Nobody likes them. Everybody hates them. Guess they'll go eat worms.
As they race to repeal large parts of the Affordable Care Act, President-elect Donald Trump and congressional Republicans are leaving behind nearly everyone but their base voters and a handful of conservative activists.
Not a single major organization representing patients, physicians, hospitals or others who work in the nation’s healthcare system backs the GOP’s Obamacare strategy.
New polls also show far more Americans would like to expand or keep the healthcare law, rather than repeal it.
Even many conservative health policy experts caution that the emerging Republican plan, which calls for a vote in January to roll back insurance coverage followed by a lengthy period to develop a replacement, could be disastrous.
He goes on to document just a handful of the organizations screaming from the rooftops what an utter disaster repealing the ACA without a reasonable replacement plan already in place would be:
The American Cancer Society Cancer Action Network last week sent a letter to congressional leaders urging them not to repeal large parts of the healthcare law without first developing replacement legislation that guarantees patients the same protections.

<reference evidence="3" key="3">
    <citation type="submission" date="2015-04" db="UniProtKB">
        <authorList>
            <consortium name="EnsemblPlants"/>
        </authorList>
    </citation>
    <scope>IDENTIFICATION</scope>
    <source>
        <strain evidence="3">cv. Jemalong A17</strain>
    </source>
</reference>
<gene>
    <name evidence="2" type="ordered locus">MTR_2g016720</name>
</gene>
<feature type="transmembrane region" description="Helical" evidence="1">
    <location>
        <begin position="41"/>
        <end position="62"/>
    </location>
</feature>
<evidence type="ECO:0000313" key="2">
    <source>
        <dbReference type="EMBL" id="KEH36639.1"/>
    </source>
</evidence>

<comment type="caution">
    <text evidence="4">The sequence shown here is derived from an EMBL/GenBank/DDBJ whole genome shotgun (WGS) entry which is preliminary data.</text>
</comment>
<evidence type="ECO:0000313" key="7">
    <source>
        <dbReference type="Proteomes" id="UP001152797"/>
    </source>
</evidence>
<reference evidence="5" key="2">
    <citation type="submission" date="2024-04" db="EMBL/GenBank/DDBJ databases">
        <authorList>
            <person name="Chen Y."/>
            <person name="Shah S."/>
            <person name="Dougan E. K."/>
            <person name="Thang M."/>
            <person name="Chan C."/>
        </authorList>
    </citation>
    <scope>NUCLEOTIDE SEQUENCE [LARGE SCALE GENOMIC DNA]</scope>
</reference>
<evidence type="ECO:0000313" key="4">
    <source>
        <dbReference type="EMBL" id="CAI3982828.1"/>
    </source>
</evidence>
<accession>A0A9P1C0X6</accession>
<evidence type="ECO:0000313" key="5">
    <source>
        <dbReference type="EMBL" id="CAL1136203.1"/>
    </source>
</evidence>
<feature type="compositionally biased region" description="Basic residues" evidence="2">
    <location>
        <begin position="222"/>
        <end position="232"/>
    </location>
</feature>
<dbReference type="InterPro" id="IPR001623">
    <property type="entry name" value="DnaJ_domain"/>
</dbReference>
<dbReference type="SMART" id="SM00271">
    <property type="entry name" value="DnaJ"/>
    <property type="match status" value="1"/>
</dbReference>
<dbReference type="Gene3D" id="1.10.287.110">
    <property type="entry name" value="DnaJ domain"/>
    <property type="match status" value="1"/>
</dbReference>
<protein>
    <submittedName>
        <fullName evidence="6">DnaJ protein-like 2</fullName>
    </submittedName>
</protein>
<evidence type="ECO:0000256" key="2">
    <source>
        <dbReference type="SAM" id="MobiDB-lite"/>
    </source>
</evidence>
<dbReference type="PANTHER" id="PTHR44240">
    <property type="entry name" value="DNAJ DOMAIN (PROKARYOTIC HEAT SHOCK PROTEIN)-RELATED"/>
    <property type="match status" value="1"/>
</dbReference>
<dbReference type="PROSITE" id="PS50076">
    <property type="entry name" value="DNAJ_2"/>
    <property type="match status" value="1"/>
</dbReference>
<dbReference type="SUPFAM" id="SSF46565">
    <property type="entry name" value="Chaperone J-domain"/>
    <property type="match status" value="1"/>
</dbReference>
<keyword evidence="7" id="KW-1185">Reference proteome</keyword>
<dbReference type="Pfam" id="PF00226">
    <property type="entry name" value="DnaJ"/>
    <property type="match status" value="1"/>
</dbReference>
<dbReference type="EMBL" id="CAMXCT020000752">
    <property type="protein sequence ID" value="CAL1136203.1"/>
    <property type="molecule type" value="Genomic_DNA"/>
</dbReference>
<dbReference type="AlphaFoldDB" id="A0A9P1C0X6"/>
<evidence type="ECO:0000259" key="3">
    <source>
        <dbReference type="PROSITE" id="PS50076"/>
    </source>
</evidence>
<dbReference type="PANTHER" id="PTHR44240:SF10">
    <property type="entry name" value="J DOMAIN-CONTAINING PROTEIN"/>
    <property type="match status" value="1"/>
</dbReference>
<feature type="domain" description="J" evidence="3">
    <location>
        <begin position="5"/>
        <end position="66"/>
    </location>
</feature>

...Last week, the American Academy of Actuaries warned in a letter to House lawmakers that many insurers are likely to pull back from state marketplaces even if the effective date of a repeal is delayed.
...Similar warnings have come from the Republican insurance commissioner of Iowa and some leading conservative critics of the current law, such as James Capretta of the American Enterprise Institute and John Goodman of the Texas-based Goodman Institute.
...“Any new reform proposal should not cause individuals currently covered to become uninsured,” cautioned Dr. Andrew W. Gurman, president of the American Medical Assn., the nation’s largest physicians’ group.
...Even major industry groups that have been most vocal with complaints about Obamacare and opposed it when it was enacted, including the main health insurance trade association, America’s Health Insurance Plans, are not backing the repeal campaign.
Oh, and of course there's the public at large: Both the Pew and KFF polls find only 39% / 26% of the public respectively wants the ACA repealed.
In short: Pretty much everyone other than Donald Trump and Congressional Republicans agrees that the ACA needs improvements and enhancements, but doesn't want it repealed and warns of an utter disaster if it's repealed without a decent replacement in hand.
How many different ways can this be stated?